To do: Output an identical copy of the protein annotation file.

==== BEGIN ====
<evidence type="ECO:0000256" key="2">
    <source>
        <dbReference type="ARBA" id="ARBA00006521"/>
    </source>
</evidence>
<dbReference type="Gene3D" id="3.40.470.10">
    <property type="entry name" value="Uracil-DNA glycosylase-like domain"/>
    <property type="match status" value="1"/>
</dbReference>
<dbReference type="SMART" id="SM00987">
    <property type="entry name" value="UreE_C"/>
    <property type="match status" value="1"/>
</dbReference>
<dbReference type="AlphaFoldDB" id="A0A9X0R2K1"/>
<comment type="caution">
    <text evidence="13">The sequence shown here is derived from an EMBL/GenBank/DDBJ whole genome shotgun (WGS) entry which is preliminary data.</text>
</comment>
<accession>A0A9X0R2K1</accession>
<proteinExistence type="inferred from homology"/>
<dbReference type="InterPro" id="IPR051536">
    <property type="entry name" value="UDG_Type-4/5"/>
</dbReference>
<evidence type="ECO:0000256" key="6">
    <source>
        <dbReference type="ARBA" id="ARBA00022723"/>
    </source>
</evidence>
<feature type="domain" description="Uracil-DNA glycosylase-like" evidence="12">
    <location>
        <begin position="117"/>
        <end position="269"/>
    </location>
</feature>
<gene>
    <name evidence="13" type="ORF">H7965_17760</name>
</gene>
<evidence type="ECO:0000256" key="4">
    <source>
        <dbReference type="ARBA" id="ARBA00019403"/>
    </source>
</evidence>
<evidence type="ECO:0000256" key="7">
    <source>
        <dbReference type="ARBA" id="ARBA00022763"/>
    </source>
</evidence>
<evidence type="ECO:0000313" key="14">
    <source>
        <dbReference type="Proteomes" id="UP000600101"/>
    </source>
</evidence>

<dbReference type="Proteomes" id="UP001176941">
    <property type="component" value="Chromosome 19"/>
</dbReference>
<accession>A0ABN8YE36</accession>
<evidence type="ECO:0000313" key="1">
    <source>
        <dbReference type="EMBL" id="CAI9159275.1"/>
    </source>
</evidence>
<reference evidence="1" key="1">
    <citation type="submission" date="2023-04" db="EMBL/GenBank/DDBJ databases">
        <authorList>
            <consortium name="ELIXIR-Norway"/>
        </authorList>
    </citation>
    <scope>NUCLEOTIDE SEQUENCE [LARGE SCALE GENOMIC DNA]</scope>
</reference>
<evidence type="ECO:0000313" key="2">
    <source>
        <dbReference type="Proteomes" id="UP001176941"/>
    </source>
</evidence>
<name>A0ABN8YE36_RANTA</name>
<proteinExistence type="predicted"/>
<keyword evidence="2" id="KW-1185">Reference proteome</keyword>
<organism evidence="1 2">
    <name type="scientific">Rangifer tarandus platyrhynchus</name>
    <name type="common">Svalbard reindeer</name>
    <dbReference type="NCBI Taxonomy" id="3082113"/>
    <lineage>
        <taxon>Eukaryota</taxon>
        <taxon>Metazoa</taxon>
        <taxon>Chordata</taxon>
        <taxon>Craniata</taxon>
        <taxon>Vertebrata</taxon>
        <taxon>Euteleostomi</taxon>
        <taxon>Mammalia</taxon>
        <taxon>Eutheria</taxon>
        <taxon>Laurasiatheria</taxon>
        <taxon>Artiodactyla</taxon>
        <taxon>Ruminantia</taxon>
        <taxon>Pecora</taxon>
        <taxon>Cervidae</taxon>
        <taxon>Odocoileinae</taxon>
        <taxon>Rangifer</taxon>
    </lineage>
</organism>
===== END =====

<evidence type="ECO:0000256" key="2">
    <source>
        <dbReference type="ARBA" id="ARBA00006521"/>
    </source>
</evidence>
<dbReference type="Gene3D" id="3.40.470.10">
    <property type="entry name" value="Uracil-DNA glycosylase-like domain"/>
    <property type="match status" value="1"/>
</dbReference>
<dbReference type="SMART" id="SM00987">
    <property type="entry name" value="UreE_C"/>
    <property type="match status" value="1"/>
</dbReference>
<dbReference type="AlphaFoldDB" id="A0A9X0R2K1"/>
<comment type="caution">
    <text evidence="13">The sequence shown here is derived from an EMBL/GenBank/DDBJ whole genome shotgun (WGS) entry which is preliminary data.</text>
</comment>
<accession>A0A9X0R2K1</accession>
<proteinExistence type="inferred from homology"/>
<dbReference type="InterPro" id="IPR051536">
    <property type="entry name" value="UDG_Type-4/5"/>
</dbReference>
<evidence type="ECO:0000256" key="6">
    <source>
        <dbReference type="ARBA" id="ARBA00022723"/>
    </source>
</evidence>
<feature type="domain" description="Uracil-DNA glycosylase-like" evidence="12">
    <location>
        <begin position="117"/>
        <end position="269"/>
    </location>
</feature>
<gene>
    <name evidence="13" type="ORF">H7965_17760</name>
</gene>
<evidence type="ECO:0000256" key="4">
    <source>
        <dbReference type="ARBA" id="ARBA00019403"/>
    </source>
</evidence>
<evidence type="ECO:0000256" key="7">
    <source>
        <dbReference type="ARBA" id="ARBA00022763"/>
    </source>
</evidence>
<evidence type="ECO:0000313" key="14">
    <source>
        <dbReference type="Proteomes" id="UP000600101"/>
    </source>
</evidence>

<dbReference type="Proteomes" id="UP001176941">
    <property type="component" value="Chromosome 19"/>
</dbReference>
<accession>A0ABN8YE36</accession>
<evidence type="ECO:0000313" key="1">
    <source>
        <dbReference type="EMBL" id="CAI9159275.1"/>
    </source>
</evidence>
<reference evidence="1" key="1">
    <citation type="submission" date="2023-04" db="EMBL/GenBank/DDBJ databases">
        <authorList>
            <consortium name="ELIXIR-Norway"/>
        </authorList>
    </citation>
    <scope>NUCLEOTIDE SEQUENCE [LARGE SCALE GENOMIC DNA]</scope>
</reference>
<evidence type="ECO:0000313" key="2">
    <source>
        <dbReference type="Proteomes" id="UP001176941"/>
    </source>
</evidence>
<name>A0ABN8YE36_RANTA</name>
<proteinExistence type="predicted"/>
<keyword evidence="2" id="KW-1185">Reference proteome</keyword>
<organism evidence="1 2">
    <name type="scientific">Rangifer tarandus platyrhynchus</name>
    <name type="common">Svalbard reindeer</name>
    <dbReference type="NCBI Taxonomy" id="3082113"/>
    <lineage>
        <taxon>Eukaryota</taxon>
        <taxon>Metazoa</taxon>
        <taxon>Chordata</taxon>
        <taxon>Craniata</taxon>
        <taxon>Vertebrata</taxon>
        <taxon>Euteleostomi</taxon>
        <taxon>Mammalia</taxon>
        <taxon>Eutheria</taxon>
        <taxon>Laurasiatheria</taxon>
        <taxon>Artiodactyla</taxon>
        <taxon>Ruminantia</taxon>
        <taxon>Pecora</taxon>
        <taxon>Cervidae</taxon>
        <taxon>Odocoileinae</taxon>
        <taxon>Rangifer</taxon>
    </lineage>
</organism>